"You look back four years from now, I think, hopefully, people will judge that body of work and say, 'This is [a] big ocean liner; it's not a speedboat. It doesn't turn around immediately, but we're in a better -- better place because of the decisions that we made,'" he said.
Even amid the optimism, President Obama cautioned Americans that recovery will take time and he called for continued patience from a recession-weary nation.
"We'll recover from this recession, but it will take time, it will take patience and it will take an understanding that, when we all work together, when each of us looks beyond our own short-term interest to the wider set of obligations we have towards each other, that's when we succeed, that's when we prosper and that's what is needed right now," the president said.
"It's important to remember that this crisis didn't happen overnight and it didn't result from any one action or decision," he said. "There are no quick fixes and there are no silver bullets."
The president also defended his administration's call for greater regulatory authority over failing financial institutions by pointing out that it was because of a lack of authority by the federal government that the AIG financial crisis happened.
"We should have obtained it much earlier so that any institution that poses a systemic risk that could bring down the financial system we can handle and we can do it in an orderly fashion that quarantines it from other institutions," he said.
Obama appeared to dial back some of the anger he has recently expressed at AIG for its handling of the executive bonus program and at other executives on Wall Street, but he did admonish them for the excess risk and reward.
"Bankers and executives on Wall Street need to realize that enriching themselves on the taxpayers' dime is inexcusable, that the days of outsized rewards and reckless speculation that puts us all at risk have to be over," he said.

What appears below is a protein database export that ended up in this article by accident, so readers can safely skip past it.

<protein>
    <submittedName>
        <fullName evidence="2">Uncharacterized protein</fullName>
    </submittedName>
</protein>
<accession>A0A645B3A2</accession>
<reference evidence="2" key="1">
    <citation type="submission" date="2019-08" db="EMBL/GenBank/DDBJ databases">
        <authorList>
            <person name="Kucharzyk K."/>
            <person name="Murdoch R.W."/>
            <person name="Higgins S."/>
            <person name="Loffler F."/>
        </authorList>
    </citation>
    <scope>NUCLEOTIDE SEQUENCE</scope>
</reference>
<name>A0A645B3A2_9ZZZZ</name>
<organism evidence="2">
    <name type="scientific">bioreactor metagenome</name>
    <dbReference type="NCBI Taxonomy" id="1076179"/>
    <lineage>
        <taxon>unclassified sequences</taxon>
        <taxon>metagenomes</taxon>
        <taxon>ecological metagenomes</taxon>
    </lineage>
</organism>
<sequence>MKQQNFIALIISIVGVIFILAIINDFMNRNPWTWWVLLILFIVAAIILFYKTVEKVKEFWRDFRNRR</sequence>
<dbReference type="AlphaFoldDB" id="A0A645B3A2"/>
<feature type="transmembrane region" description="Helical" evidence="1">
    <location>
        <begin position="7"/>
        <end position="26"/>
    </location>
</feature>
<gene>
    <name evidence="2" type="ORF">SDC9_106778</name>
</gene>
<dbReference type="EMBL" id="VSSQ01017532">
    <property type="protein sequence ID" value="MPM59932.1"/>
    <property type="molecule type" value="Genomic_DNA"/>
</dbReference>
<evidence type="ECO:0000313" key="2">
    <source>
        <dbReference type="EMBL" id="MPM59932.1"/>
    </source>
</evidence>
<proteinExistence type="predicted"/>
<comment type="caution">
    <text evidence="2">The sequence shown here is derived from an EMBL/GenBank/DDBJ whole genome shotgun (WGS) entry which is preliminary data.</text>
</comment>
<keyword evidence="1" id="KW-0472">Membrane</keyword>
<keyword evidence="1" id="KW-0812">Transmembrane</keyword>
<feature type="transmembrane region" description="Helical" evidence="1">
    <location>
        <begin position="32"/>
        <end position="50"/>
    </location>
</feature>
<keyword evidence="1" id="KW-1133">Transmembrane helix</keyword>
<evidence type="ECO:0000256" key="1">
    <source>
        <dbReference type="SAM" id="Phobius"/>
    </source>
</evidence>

Obama urged the American people to temper their outrage.
"At the same time, the rest of us can't afford to demonize every investor or entrepreneur who seeks to make a profit," he said. "That drive is what has always fueled our prosperity, and it is what will ultimately get these banks lending and our economy moving once more."
Though the economy was the highlight of the night's discussions, Obama did respond to some questions related to global issues.
On the global financial crisis, the president expressed his confidence in the American dollar and said the reason it is performing well against other currencies is because "investors consider the United States the strongest economy in the world with the most stable political system in the world."
Obama said he did not believe there was a need for a global currency, pushing back against the suggestion by Chinese officials ahead of the G-20 financial summit next week in London.
While it was expected that the economy would dominate the news conference, it was noteworthy that Obama was not asked a single question about Iraq, a sharp departure from news conferences during the Bush administration.
He was also not asked about the announcement his administration is expected to make later this week on a new policy toward Afghanistan and Pakistan.